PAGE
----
To The Editor
Bonner County Daily Bee
The March 31 issue of the Bee carried an article on the so-called “Wolf Kill Bill,” which provides money to ranchers to compensate them for livestock killed by wolves.
Perceptive readers might have noticed that only one million dollars/year were provided for this purpose. In these days of billion dollar bank bailouts, that is chump change, probably not enough to buy a Lake Ponderay McMansion.
Little money was needed because wolves cause almost infinitesimal damage to livestock. You do not have to take my word for it, just read what the Agricultural Statistics Board of the USDA (2004) had to say.
“In any given year, coyotes kill far more sheep than wolves.”
The numbers themselves reveal how wrong perceptions of wolf livestock predation are. According to Idaho Fish & Game’s (IDF&G) Wolf Population Management Plan (2008), there were 8,100 sheep killed by predators in Idaho in 2004. Coyotes killed 7,100 of them. Other predators combined, including mountain lions, bears, wolves, and raptors, accounted for 1,000 sheep.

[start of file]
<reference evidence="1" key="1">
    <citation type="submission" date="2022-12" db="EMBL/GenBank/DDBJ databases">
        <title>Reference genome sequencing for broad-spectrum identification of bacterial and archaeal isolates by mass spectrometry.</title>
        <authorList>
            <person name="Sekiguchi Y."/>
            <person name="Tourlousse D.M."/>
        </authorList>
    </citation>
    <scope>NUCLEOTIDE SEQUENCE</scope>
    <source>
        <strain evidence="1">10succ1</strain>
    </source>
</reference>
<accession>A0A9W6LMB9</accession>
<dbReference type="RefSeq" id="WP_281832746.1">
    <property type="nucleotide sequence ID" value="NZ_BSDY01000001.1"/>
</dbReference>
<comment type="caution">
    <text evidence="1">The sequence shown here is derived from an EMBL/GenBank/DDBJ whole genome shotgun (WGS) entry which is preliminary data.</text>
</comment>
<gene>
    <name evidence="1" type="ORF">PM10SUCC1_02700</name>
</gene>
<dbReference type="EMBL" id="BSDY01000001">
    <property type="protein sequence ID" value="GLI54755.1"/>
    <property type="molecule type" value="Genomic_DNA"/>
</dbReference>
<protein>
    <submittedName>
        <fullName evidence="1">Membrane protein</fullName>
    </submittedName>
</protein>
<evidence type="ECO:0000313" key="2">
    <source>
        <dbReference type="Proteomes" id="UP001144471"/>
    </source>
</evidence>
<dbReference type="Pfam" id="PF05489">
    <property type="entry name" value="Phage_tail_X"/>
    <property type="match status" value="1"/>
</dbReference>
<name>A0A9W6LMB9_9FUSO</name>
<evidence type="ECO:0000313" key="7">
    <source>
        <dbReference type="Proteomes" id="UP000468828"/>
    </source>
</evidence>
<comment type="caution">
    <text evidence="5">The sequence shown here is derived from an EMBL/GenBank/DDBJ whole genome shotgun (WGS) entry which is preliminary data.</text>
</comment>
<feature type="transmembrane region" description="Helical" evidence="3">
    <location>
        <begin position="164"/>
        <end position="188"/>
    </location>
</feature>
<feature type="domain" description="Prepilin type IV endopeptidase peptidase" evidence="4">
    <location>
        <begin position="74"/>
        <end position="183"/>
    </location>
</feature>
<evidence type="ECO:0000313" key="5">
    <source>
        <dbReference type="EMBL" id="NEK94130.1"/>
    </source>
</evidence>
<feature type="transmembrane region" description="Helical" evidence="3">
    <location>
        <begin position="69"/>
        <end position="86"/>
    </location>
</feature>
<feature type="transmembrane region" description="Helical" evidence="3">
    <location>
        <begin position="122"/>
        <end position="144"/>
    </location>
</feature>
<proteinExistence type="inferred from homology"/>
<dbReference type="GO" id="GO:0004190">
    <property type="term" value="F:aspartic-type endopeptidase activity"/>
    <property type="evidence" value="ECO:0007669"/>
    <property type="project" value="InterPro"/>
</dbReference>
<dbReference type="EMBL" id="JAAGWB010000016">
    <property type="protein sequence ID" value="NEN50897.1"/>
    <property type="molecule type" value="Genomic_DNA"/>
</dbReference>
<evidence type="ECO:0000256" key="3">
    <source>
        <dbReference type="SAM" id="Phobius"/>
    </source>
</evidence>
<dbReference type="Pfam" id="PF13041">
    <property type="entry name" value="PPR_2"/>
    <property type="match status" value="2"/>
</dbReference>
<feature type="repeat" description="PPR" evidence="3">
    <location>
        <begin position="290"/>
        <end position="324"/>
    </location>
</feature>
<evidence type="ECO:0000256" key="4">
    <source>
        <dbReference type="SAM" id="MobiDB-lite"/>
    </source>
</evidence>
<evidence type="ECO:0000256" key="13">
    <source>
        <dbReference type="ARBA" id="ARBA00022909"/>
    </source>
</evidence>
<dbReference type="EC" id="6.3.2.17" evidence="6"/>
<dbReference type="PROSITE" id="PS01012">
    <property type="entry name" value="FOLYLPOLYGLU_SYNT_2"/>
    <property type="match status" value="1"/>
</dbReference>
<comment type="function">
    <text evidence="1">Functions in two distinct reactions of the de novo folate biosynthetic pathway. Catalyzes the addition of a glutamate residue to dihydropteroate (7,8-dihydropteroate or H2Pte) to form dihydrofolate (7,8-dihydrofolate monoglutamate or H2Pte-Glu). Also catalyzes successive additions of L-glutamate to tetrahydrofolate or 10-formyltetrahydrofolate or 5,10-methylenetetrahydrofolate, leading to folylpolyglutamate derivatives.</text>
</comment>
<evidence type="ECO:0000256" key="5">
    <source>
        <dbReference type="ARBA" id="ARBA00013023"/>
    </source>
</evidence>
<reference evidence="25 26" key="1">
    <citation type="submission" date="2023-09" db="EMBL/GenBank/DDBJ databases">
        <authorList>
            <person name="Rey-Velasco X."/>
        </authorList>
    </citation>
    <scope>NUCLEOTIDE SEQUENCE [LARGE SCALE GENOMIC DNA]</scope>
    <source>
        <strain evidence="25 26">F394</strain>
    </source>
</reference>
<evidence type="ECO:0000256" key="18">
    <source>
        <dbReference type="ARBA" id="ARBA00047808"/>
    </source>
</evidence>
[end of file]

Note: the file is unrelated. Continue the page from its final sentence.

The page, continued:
IDF&G states that wolves killed 170 sheep in 2007. Because the wolf population was smaller four years earlier, I think it is safe to say that the wolf depredations back then were similar or smaller.
In 2006, livestock depredation in our neighbor, Montana, was 12,000, out of which only 200 (1.6% of the total) were killed by wolves.
The next time you hear some rancher carrying on about how wolves have devastated Idaho’s livestock, remember these numbers and the paltry amount put aside in the “Wolf Kill Bill” for compensation.
Ken Fischman, Ph.D.
Sandpoint, ID 83864